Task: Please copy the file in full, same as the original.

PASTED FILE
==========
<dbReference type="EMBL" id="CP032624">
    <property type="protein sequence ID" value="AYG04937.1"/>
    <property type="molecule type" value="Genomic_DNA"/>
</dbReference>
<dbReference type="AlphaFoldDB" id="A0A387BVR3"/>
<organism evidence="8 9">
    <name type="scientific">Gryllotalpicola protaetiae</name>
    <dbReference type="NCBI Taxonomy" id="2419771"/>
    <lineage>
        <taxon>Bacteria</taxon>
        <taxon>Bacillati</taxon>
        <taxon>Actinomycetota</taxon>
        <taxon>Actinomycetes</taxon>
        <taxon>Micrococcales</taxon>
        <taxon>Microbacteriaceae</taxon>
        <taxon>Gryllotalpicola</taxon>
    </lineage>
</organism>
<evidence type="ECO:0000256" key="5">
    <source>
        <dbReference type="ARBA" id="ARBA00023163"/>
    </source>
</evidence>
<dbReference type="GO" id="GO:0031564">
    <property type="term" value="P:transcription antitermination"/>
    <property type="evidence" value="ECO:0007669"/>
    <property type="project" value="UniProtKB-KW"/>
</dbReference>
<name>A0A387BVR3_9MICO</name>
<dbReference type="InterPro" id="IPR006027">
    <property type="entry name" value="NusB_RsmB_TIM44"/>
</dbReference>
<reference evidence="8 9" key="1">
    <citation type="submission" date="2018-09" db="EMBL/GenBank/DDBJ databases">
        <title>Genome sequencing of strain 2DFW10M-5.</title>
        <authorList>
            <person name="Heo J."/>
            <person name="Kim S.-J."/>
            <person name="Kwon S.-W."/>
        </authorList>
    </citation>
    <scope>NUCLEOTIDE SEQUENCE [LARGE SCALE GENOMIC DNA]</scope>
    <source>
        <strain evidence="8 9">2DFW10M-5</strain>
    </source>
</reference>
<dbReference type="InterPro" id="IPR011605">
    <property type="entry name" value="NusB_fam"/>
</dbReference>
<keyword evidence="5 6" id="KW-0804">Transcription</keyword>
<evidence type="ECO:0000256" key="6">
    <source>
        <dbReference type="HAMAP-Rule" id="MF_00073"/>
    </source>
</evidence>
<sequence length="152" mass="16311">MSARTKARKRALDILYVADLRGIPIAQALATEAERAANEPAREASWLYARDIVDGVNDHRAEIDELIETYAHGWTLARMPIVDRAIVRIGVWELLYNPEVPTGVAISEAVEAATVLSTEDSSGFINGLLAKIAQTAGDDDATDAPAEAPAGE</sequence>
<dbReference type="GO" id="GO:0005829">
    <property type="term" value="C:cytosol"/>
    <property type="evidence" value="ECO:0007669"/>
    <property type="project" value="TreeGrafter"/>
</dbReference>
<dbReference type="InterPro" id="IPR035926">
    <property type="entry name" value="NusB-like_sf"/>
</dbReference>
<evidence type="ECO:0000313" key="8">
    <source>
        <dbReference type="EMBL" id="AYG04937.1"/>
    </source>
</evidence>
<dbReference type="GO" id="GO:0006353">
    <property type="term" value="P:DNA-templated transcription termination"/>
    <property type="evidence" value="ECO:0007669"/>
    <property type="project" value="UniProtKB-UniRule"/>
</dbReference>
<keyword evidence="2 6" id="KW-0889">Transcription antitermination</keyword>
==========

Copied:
<dbReference type="EMBL" id="CP032624">
    <property type="protein sequence ID" value="AYG04937.1"/>
    <property type="molecule type" value="Genomic_DNA"/>
</dbReference>
<dbReference type="AlphaFoldDB" id="A0A387BVR3"/>
<organism evidence="8 9">
    <name type="scientific">Gryllotalpicola protaetiae</name>
    <dbReference type="NCBI Taxonomy" id="2419771"/>
    <lineage>
        <taxon>Bacteria</taxon>
        <taxon>Bacillati</taxon>
        <taxon>Actinomycetota</taxon>
        <taxon>Actinomycetes</taxon>
        <taxon>Micrococcales</taxon>
        <taxon>Microbacteriaceae</taxon>
        <taxon>Gryllotalpicola</taxon>
    </lineage>
</organism>
<evidence type="ECO:0000256" key="5">
    <source>
        <dbReference type="ARBA" id="ARBA00023163"/>
    </source>
</evidence>
<dbReference type="GO" id="GO:0031564">
    <property type="term" value="P:transcription antitermination"/>
    <property type="evidence" value="ECO:0007669"/>
    <property type="project" value="UniProtKB-KW"/>
</dbReference>
<name>A0A387BVR3_9MICO</name>
<dbReference type="InterPro" id="IPR006027">
    <property type="entry name" value="NusB_RsmB_TIM44"/>
</dbReference>
<reference evidence="8 9" key="1">
    <citation type="submission" date="2018-09" db="EMBL/GenBank/DDBJ databases">
        <title>Genome sequencing of strain 2DFW10M-5.</title>
        <authorList>
            <person name="Heo J."/>
            <person name="Kim S.-J."/>
            <person name="Kwon S.-W."/>
        </authorList>
    </citation>
    <scope>NUCLEOTIDE SEQUENCE [LARGE SCALE GENOMIC DNA]</scope>
    <source>
        <strain evidence="8 9">2DFW10M-5</strain>
    </source>
</reference>
<dbReference type="InterPro" id="IPR011605">
    <property type="entry name" value="NusB_fam"/>
</dbReference>
<keyword evidence="5 6" id="KW-0804">Transcription</keyword>
<evidence type="ECO:0000256" key="6">
    <source>
        <dbReference type="HAMAP-Rule" id="MF_00073"/>
    </source>
</evidence>
<sequence length="152" mass="16311">MSARTKARKRALDILYVADLRGIPIAQALATEAERAANEPAREASWLYARDIVDGVNDHRAEIDELIETYAHGWTLARMPIVDRAIVRIGVWELLYNPEVPTGVAISEAVEAATVLSTEDSSGFINGLLAKIAQTAGDDDATDAPAEAPAGE</sequence>
<dbReference type="GO" id="GO:0005829">
    <property type="term" value="C:cytosol"/>
    <property type="evidence" value="ECO:0007669"/>
    <property type="project" value="TreeGrafter"/>
</dbReference>
<dbReference type="InterPro" id="IPR035926">
    <property type="entry name" value="NusB-like_sf"/>
</dbReference>
<evidence type="ECO:0000313" key="8">
    <source>
        <dbReference type="EMBL" id="AYG04937.1"/>
    </source>
</evidence>
<dbReference type="GO" id="GO:0006353">
    <property type="term" value="P:DNA-templated transcription termination"/>
    <property type="evidence" value="ECO:0007669"/>
    <property type="project" value="UniProtKB-UniRule"/>
</dbReference>
<keyword evidence="2 6" id="KW-0889">Transcription antitermination</keyword>